Gold’s Role in Venezuela
Featuring Daniel Lansberg-Rodriguez
Published on: May 23rd, 2019 • Duration: 6 minutesDaniel Lansberg-Rodriguez, adjunct lecturer at Kellogg School of Management, discusses gold’s role in Venezuela. Taking a look at the relationship between Venezuela, gold, and the rest of the world, Lansberg-Rodriguez walks through the domestic and international concerns of Maduro’s Venezuela. This video is excerpted from a piece published on Real Vision on November 28, 2018 entitled “A Closer Look at Venezuela.”
BRIAN PRICE: With everything in mind that you guys have been discussing, I just want to jump in for a minute and broaden it out globally and take a look at one of the big Gs in gold, and the role that that's playing both domestically in Venezuela and in the relationship it dictates with other countries. What are you seeing?
DANIEL LANSBERG-RODRIGUEZ: So gold is a very interesting issue in Venezuela. Venezuela has gold. They have never really gotten production truly online formally. A similar case to diamonds, actually, which Venezuela also has, but which it's never-- I think Chavez had a fight with the Kimberley people in 2008, and Venezuela got decertified, and has remained so. That doesn't mean that there hasn't been an industrialisation-- a very powerful industrialization. If you go on Google Maps now, and look at areas of Venezuela, where these resources are present, you can actually see mines. But they're not formal mines, they're informal mines.
The government is known well-- is widely presumed to take a cut of this. And that's something that has facilitated the diversification, the de facto diversification of its income. Because when people tell you that 98%-- or 99% now-- of Venezuela's exports are oil, that's not technically true. 99% of the exports that Venezuela-- let's say, legitimately exports-- are oil. But on top of that, you have to include drugs, most of which are not grown in Venezuela, but which pass through there. It includes oil, it includes diamonds, many of which were smuggled out at obviously, a lower price, because it's smuggled. But the government gets a big cut of it.
And unlike conventional private sector, you can basically pick who's getting them. So whoever is being allowed access to these sorts of illicit resources will for survival sake, be a lot more amenable to the government, regardless of how they attempt to interfere or else risk losing their assets.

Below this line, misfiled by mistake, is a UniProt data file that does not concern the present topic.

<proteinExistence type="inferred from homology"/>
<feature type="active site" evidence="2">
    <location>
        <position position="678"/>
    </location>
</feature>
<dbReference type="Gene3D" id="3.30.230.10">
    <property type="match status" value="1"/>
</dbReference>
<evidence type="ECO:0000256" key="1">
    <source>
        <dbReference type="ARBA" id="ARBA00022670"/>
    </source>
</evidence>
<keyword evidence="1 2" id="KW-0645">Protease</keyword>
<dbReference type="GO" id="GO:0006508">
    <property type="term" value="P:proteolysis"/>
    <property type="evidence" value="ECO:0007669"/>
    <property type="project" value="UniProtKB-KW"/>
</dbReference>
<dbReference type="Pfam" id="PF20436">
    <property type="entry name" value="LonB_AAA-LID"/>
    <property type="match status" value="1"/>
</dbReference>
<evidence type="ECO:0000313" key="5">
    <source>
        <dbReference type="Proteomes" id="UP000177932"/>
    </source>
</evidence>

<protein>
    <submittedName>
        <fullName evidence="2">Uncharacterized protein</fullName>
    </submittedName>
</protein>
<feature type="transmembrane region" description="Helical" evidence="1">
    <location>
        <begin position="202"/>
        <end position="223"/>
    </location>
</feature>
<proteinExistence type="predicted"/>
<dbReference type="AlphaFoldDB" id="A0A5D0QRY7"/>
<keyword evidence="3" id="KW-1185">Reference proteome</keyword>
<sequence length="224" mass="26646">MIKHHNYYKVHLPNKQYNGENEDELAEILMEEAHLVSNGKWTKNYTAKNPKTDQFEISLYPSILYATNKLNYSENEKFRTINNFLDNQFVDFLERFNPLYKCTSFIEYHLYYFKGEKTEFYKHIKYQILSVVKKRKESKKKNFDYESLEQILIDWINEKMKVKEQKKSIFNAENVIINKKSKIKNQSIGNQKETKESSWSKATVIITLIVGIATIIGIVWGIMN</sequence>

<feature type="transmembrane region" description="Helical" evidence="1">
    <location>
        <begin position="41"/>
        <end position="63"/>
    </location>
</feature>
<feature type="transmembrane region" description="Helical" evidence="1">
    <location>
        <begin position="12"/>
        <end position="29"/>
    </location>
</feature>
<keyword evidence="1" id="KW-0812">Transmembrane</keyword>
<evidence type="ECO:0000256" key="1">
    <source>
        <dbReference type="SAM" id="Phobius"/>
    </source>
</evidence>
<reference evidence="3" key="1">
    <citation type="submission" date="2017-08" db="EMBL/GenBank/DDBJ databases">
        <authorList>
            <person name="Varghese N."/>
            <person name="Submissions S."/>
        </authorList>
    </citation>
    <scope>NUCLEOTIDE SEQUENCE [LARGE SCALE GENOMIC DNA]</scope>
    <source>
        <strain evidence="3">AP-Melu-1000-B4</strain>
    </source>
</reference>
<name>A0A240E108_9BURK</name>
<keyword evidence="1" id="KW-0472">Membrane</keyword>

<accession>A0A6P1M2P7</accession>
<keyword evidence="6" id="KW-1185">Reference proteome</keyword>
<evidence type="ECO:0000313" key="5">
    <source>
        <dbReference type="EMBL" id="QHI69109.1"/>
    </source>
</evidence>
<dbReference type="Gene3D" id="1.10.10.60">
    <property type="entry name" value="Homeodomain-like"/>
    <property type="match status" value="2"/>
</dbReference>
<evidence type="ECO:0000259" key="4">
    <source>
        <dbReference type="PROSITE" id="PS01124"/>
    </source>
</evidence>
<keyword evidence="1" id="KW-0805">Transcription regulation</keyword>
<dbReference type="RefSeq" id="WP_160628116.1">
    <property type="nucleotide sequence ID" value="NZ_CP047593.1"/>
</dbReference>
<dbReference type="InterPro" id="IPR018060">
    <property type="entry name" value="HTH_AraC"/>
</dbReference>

That said, the other place that gold comes into play strongly is in terms of the national reserves, which should be booming. And which even an unresponsive oil country would probably have managed to save a significant amount during the colossal oil bonanza of the 2000s and early 2010s. Venezuela does not have that. They have a bit more of a kitchen sink apparatus as the Federal Reserve. So you have less than $10 billion US in there, most of it in liquid, much of it in gold. And for a while, there was a lot of speculation about whether the gold actually existed until they invited a well-known Venezuelan economist living abroad to actually go look at the gold, and actually certify that it was there for investors.
That said, the gold is something that has been sort of hawked to multiple groups at various times. And the chain of ownership is, as with all things Venezuela, very complex at this point, because they have been using the gold and the reserves as an asset to facilitate credit for years. And it's not really clear who has taken them up on it. One of the ways in which in the past they have attempted to shore up their credit, which is not very good, because they do have the unfortunate tendency to expropriate and to decide not to pay people, and to say they've paid people when they haven't-- because of their international reputation, one of the things they did several years ago was to actually export the gold to a third party. So that ostensibly, they couldn't just renege on it.
And so you have a large portion of the gold or a significant portion of the gold, which ended up in the UK, which Maduro has now asked for back, citing his own reasons, and the humanitarian crisis that he caused-- but he doesn't mention the latter part-- which is good marketing. A rare bit of good marketing for this regime. And asked for it back, and Britain has demurred, which among regime sympathizers, has drawn parallels to the Elgin Marbles, and said, oh, that's just Britain being Britain. They always do this. Why did we send them the gold.
But for I think, the international community, it does make a statement that you're too drunk right now, you can't have your keys back until you sober up a little bit. And it doesn't really-- I'm bearish on Maduro sobering up anytime soon.